What you say about the annual review process may be true...but it does not affect the teacher's pay increase. A D- teacher gets the same step and column increases as an A+ teacher. Please correct me if I'm wrong, but that's my understanding. Plus, it's VERY difficult to get rid of a D- teacher, especially one who's been around for a few years. Pleasanton teachers are very well paid. There's no reason we should have to keep C and D teachers around.


Posted by Kristine, a resident of Another Pleasanton neighborhood
on Jan 8, 2010 at 10:01 am

What is all the kids vs. union c**p? I am genrally not a fan of unions, but the teachers' union is, for the most part, looking out for the kids welfare more than the Sacramento dolts in the Legislature that blow our money, and parents that are dialed out and uninvolved. It amazes me when people carp about teacher's pay and see nothing wrong with paying a BART slug a six-figure salary. In the U. S., teaching is one of the most unappreciated professions, far different than in the countries that are now kicking our butts, and where teachers make more than doctors and attorneys.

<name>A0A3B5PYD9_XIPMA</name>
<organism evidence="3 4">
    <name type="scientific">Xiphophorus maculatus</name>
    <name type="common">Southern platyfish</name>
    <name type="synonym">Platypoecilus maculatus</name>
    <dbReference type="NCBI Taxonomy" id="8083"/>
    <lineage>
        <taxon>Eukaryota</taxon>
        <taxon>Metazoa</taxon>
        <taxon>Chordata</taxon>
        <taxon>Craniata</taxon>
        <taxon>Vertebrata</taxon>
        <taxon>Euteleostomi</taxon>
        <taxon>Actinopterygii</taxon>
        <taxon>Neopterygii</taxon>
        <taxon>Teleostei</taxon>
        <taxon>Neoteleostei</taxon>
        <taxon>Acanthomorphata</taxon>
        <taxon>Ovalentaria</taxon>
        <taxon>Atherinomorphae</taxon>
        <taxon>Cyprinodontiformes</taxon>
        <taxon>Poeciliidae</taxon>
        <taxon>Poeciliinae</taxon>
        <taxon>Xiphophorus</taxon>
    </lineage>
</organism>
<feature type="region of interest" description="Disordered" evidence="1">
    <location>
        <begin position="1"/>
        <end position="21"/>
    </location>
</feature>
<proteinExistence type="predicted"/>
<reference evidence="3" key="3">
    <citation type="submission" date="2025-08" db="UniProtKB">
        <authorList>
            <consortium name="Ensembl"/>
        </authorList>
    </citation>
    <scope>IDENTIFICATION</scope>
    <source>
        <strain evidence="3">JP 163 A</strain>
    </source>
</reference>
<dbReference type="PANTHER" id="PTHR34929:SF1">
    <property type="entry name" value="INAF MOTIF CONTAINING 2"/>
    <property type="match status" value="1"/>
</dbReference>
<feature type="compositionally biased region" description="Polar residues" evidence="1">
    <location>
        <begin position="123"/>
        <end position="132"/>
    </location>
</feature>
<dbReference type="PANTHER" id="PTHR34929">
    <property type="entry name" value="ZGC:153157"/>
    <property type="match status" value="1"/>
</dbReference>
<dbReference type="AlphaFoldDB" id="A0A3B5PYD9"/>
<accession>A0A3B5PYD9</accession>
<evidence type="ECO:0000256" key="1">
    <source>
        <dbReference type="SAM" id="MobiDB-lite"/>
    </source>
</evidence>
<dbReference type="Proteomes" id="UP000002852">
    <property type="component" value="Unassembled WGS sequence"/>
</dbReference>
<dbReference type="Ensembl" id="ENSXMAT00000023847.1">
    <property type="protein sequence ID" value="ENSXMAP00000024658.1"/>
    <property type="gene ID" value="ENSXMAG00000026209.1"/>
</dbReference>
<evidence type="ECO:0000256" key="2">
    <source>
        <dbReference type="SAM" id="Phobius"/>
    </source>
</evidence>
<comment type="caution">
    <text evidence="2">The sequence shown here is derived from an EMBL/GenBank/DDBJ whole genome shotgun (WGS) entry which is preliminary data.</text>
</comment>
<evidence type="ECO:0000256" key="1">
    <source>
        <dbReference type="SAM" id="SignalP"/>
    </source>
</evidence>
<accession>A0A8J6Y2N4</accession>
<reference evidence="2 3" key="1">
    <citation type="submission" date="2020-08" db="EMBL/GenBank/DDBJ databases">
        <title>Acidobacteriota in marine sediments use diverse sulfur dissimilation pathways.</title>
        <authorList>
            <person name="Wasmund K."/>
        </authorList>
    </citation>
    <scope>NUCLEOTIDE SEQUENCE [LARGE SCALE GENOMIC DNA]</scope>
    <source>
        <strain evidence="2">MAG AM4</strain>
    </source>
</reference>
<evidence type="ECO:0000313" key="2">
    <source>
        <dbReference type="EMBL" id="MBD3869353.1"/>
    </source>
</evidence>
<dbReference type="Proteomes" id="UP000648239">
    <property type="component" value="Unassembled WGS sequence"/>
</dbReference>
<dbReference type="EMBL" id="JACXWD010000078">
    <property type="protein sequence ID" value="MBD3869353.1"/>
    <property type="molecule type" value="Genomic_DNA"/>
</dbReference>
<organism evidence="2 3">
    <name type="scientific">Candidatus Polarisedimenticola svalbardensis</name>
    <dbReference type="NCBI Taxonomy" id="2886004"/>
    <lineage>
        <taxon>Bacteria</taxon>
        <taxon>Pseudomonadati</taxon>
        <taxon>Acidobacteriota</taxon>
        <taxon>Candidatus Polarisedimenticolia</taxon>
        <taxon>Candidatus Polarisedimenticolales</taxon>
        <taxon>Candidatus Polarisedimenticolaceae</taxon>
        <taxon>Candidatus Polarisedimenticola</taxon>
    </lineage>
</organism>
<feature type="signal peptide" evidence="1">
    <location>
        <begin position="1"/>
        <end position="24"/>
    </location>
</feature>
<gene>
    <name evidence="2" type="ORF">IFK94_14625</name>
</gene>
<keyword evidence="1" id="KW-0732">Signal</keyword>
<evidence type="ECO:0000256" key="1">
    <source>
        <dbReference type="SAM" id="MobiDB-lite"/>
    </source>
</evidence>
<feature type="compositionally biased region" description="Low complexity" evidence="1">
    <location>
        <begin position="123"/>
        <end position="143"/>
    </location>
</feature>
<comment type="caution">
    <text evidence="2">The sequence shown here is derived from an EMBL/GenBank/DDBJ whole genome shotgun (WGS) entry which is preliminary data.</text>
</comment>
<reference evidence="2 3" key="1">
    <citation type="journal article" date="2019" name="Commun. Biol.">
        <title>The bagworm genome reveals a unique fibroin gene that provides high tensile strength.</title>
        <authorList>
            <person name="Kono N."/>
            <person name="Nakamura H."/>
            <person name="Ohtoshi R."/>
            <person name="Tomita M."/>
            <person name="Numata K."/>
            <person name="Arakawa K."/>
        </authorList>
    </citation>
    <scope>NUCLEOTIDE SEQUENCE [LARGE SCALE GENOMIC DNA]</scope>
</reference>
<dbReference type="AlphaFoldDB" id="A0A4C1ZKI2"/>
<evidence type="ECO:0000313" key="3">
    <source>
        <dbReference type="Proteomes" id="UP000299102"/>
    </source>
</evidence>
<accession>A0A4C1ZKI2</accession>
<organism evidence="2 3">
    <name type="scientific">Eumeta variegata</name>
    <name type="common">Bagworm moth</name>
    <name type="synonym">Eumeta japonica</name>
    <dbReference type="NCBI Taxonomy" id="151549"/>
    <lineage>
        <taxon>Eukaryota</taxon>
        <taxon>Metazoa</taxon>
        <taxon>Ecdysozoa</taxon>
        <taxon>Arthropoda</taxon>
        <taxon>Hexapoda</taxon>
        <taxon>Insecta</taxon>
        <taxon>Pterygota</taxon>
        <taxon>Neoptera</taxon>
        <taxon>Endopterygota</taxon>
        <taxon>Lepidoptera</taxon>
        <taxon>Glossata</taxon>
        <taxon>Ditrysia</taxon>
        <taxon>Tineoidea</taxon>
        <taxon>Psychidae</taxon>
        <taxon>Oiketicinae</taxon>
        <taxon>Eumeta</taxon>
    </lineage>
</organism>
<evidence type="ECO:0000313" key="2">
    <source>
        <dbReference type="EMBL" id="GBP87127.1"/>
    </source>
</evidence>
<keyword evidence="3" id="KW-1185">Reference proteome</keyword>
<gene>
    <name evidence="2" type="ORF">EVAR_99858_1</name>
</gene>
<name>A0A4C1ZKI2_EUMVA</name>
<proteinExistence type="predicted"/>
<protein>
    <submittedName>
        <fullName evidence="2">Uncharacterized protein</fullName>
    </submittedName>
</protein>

Posted by Arroyo, a resident of Another Pleasanton neighborhood
on Jan 8, 2010 at 10:15 am

Unions breed mediocrity in job performance by protecting the low performing workers, while demoralizing those with higher skills and better work ethic. Also, with their targeted union campaign contributions they have bought and paid for most of our current crop of "public servants" (union puppets).


Posted by SteveP, a resident of Parkside
on Jan 8, 2010 at 10:18 am

SteveP is a registered user.

Kristine, your entire post is valid except for the part about the union looking out for our childrens welfare. Nothing could be further from the truth, otherwise, we wouldn't be having this discussion.